The drive was pleasant once I got off the main highway. After going through Petaluma, I stopped to stretch my legs and order my usual fish tacos at Bodega Bay. From there, it was through the little coastal town of Jenner and then the perilous drive up Highway 1. Just past the area known as Sea Ranch is a river and a small town called Gualala—an Indian name meaning “where the water goes down.” There, I pick up my rental key and afterward, head over to one of the two small available markets directly across the street from each other to stock up on all my favorite eats for the week. Both markets know their customer well, catering to Bay Area foodies who expect nothing less than the finest beer, wine, meats, bread and cheeses. In years past, when the girls were smaller, we would come up once or twice a year and stay for a few days. But those days are long gone and now it’s just me who visits this little Pacific sanctuary where Pomo Native Americans used to gather kelp and shellfish in woven baskets, and the Spanish raised their cattle.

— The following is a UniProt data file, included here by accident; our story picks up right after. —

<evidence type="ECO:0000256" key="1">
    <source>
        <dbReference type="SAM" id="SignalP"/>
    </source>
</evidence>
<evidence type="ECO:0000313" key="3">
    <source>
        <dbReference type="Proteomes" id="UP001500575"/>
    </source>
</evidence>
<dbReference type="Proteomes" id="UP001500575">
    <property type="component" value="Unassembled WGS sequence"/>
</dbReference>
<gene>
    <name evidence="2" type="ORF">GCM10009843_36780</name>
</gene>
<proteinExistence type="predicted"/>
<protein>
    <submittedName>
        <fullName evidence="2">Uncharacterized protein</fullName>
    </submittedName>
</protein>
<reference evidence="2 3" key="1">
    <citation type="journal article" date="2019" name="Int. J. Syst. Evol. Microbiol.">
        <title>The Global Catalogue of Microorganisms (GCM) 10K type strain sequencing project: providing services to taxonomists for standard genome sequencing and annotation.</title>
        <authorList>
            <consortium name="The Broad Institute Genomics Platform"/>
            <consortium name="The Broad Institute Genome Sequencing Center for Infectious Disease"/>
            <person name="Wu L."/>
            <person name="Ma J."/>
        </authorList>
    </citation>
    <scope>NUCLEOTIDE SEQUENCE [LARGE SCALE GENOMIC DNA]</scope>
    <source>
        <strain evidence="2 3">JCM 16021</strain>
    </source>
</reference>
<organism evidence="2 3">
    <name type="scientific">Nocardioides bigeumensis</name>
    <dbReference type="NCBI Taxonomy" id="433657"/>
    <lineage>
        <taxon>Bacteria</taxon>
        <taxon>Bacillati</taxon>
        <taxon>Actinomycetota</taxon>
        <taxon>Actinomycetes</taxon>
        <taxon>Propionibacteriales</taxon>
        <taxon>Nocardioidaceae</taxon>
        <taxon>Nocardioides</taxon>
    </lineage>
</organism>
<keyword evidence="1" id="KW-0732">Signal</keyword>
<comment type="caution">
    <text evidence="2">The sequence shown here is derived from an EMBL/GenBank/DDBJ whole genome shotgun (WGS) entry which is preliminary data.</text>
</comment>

Since I retired, I have made it a yearly thing to go on a 2-week meditation retreat, alone. Back when I was in my thirties, I used to attend silent meditation retreats at a Buddhist center tucked away in the nearby hills of Marin. There, I developed the skills to meditate for long hours and focus the mind. I enjoyed some beautiful insights in those early days, but mostly just liked how it stilled the mind, temporarily cleansing me of the constant chatter that reverberates between my ears. It was through Buddhism that I was also able to get through all my “stuff” without the need of a therapist and to set foot on a journey that continues today. Eventually, I moved on from Buddhism, seeking out answers to life’s biggest questions elsewhere. But I still enjoy being a yogi, spending time alone in solitude, and clearing the mind in order to gain a better perspective on things.


The house I rented was typical of the area: a modern structure with sleek vertical lines and long diagonals offset by rustic plank siding. The large windows and lack of landscaping or fences create the feeling of being totally immersed in nature. The hallmark architectural design of Sea Ranch was inspired by an early Russian settlement not too far south, Fort Ross, which you can still visit today. The original Sea Ranch concept, developed in the 60’s, was to create a community that would harmonize with the environment and have minimal impact on the natural surroundings. However, in recent years there have been more and more houses dotting the hill side and threatening the original vision with over-development. Nevertheless, the quiet atmosphere of the community persists.